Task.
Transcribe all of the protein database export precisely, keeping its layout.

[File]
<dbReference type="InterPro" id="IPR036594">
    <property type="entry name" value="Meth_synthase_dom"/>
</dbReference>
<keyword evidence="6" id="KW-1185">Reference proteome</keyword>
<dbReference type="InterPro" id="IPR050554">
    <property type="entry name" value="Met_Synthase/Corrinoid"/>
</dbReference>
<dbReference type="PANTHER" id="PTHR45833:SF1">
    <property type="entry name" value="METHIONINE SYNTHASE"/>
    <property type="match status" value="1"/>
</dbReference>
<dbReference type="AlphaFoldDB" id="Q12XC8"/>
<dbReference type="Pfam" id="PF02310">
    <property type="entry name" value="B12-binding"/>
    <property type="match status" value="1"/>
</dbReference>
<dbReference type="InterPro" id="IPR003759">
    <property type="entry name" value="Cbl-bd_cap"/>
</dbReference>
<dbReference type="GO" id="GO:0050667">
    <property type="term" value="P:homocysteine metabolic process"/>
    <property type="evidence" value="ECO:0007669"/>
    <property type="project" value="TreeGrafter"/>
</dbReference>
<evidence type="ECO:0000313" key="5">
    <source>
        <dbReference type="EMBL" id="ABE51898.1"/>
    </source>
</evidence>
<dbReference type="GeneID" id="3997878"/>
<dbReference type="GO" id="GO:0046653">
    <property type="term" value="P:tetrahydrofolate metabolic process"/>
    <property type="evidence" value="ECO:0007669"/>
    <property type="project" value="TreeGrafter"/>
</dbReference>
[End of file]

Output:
<dbReference type="InterPro" id="IPR036594">
    <property type="entry name" value="Meth_synthase_dom"/>
</dbReference>
<keyword evidence="6" id="KW-1185">Reference proteome</keyword>
<dbReference type="InterPro" id="IPR050554">
    <property type="entry name" value="Met_Synthase/Corrinoid"/>
</dbReference>
<dbReference type="PANTHER" id="PTHR45833:SF1">
    <property type="entry name" value="METHIONINE SYNTHASE"/>
    <property type="match status" value="1"/>
</dbReference>
<dbReference type="AlphaFoldDB" id="Q12XC8"/>
<dbReference type="Pfam" id="PF02310">
    <property type="entry name" value="B12-binding"/>
    <property type="match status" value="1"/>
</dbReference>
<dbReference type="InterPro" id="IPR003759">
    <property type="entry name" value="Cbl-bd_cap"/>
</dbReference>
<dbReference type="GO" id="GO:0050667">
    <property type="term" value="P:homocysteine metabolic process"/>
    <property type="evidence" value="ECO:0007669"/>
    <property type="project" value="TreeGrafter"/>
</dbReference>
<evidence type="ECO:0000313" key="5">
    <source>
        <dbReference type="EMBL" id="ABE51898.1"/>
    </source>
</evidence>
<dbReference type="GeneID" id="3997878"/>
<dbReference type="GO" id="GO:0046653">
    <property type="term" value="P:tetrahydrofolate metabolic process"/>
    <property type="evidence" value="ECO:0007669"/>
    <property type="project" value="TreeGrafter"/>
</dbReference>